• “I feel like this development kind of fills that void along the lake edge, where you see big boxes (stores) with loading docks,” she said. “It wasn’t activated, and now sections of the lake will be activated.”

A conceptual rendering of a more pedestrian-friendly North Tryon Street. Courtesy of University City Partners.

Employment growth

The big picture: The University area is already home to major corporations like TIAA, Wells Fargo and Allstate. More people are employed there than in Ballantyne, assistant city manager Tracy Dodson told council members recently.

  • And now, St. Louis-based health care giant Centene Corp. is building an East Coast headquarters and tech hub that will employ 3,200 in University Research Park.
  • The company will receive up to $450 million in incentives from the state, city and Mecklenburg County if it meets certain hiring targets.

Centene has said it plans to work with the city to improve connectivity in the area.

  • For instance, the company wants to one day use self-driving buses (a “last-mile” transit option) to connect the light rail station to its campus. It’s a way to provide better access for employees who’ll ride the Blue Line to and from work, as the Ely Portillo of UNC Charlotte’s Urban Institute recently wrote.
  • City Council will consider reimbursing Centene 50% of the cost, or up to $6.6 million, for making improvements to two intersections.
  • “How do we work together in getting some of those regional improvements that don’t just benefit the Centene campus but benefit the traffic in the larger area?” Dodson said.

Dodson told council that the first phase of the campus will open in the third quarter next year.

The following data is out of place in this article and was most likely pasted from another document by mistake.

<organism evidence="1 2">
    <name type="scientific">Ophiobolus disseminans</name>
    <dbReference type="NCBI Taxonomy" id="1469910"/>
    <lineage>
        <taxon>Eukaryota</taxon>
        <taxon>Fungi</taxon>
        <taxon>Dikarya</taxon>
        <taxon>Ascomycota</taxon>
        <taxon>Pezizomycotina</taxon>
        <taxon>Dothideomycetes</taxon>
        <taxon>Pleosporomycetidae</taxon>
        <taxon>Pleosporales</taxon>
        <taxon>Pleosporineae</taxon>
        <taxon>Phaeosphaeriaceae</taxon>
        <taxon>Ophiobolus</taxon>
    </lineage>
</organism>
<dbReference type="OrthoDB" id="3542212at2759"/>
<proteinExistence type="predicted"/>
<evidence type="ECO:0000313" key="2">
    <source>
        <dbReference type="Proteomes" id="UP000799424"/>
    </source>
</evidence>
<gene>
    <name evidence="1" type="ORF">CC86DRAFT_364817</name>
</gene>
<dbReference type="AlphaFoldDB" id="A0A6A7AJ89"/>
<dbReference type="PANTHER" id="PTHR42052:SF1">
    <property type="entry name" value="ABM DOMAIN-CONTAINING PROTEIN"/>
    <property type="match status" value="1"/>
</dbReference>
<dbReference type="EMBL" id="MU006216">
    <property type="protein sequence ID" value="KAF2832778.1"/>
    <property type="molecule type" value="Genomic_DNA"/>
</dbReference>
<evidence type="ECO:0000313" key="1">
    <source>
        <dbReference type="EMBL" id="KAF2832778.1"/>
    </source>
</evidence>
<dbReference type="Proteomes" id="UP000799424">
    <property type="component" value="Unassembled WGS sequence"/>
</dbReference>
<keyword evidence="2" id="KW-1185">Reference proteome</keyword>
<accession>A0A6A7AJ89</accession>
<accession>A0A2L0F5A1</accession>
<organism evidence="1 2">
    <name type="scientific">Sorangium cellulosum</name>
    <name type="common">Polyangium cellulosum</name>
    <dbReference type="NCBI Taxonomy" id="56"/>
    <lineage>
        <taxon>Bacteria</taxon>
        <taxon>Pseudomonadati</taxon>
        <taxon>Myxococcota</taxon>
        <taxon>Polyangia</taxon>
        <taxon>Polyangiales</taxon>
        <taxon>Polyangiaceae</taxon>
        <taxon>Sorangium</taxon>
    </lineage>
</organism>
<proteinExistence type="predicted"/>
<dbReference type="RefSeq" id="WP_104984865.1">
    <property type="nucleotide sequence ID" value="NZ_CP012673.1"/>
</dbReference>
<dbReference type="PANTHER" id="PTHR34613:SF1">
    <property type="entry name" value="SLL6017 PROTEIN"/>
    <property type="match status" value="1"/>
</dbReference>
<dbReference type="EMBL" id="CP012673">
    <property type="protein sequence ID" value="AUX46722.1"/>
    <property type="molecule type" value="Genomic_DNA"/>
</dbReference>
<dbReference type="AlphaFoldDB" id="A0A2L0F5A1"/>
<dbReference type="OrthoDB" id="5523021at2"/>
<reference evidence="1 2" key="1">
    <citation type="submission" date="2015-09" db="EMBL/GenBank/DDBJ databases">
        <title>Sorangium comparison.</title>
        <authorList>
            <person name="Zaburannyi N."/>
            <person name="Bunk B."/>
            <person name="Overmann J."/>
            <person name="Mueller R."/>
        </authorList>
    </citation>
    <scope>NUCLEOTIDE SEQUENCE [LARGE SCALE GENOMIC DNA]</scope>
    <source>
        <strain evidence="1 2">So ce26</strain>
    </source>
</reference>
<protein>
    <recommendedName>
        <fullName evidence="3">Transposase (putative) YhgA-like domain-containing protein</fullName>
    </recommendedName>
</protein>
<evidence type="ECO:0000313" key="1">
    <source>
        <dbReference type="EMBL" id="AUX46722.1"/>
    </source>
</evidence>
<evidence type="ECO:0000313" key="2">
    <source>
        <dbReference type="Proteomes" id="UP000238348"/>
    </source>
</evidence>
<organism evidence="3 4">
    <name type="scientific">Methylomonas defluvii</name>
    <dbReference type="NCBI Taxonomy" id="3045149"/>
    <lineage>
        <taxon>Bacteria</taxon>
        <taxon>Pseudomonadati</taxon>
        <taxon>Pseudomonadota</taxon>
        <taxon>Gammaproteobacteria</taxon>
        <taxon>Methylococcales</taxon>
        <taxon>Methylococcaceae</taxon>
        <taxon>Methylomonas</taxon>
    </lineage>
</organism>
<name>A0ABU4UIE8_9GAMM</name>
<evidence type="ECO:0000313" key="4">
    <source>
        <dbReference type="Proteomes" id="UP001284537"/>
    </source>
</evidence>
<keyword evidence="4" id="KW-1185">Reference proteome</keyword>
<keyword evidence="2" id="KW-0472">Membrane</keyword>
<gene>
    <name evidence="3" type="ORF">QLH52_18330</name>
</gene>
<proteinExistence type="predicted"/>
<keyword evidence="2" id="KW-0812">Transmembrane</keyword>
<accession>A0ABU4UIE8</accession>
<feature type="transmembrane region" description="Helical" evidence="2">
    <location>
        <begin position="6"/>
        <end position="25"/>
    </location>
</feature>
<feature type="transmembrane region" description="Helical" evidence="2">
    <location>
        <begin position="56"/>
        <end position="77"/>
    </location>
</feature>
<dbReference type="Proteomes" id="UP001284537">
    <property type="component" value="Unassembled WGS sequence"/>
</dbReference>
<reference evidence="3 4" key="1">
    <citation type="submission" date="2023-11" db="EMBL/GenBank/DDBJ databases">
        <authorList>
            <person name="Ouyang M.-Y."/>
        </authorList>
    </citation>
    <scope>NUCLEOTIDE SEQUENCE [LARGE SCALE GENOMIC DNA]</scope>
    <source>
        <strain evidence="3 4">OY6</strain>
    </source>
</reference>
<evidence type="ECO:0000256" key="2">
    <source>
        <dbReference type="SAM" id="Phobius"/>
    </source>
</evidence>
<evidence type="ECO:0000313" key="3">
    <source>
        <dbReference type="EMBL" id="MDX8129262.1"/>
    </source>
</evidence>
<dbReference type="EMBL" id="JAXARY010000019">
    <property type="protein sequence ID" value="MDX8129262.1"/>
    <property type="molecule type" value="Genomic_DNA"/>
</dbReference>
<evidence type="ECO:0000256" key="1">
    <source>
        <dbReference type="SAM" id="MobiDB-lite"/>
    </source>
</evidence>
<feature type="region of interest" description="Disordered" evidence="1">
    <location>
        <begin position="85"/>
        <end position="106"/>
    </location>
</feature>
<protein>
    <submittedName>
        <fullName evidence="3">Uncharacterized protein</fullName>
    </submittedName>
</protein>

Much of University Research Park, where many large employers are located, is comprised of suburban-style office buildings that aren’t very walkable.

  • University City Partners hopes that future development will connect University Research Park to North Tryon Street and UNC Charlotte.
  • A planned bridge across Interstate 85 will also help link the two areas.

And the redevelopment of a 200+ acre office park home to TIAA, Wells Fargo and some of the other major employers in the area, is part of that transition too.

  • The new owners plan to build more than 1,000 multifamily housing units, hotel rooms, retail and new offices.

More green space

University City has no parks, according to the vision plan, despite the area’s rapid expansion.

Driving the news: In addition to parks and open space near light rail stations, University City Partners wants a “Greenbelt” system for the area.

  • That would connect multiple greenways in the area with public transit and the other amenities that are underway.

A planned walking/biking trail. Rendering Courtesy of University City Partners.

The group is also hoping the local government will help fund a trail that would run parallel to the busy North Tryon Street, similar to the Rail Trail in South End, or the planned loop in SouthPark.

  • The hope, Heater says, is to make a more inviting place for people to walk and bike between the light rail stations.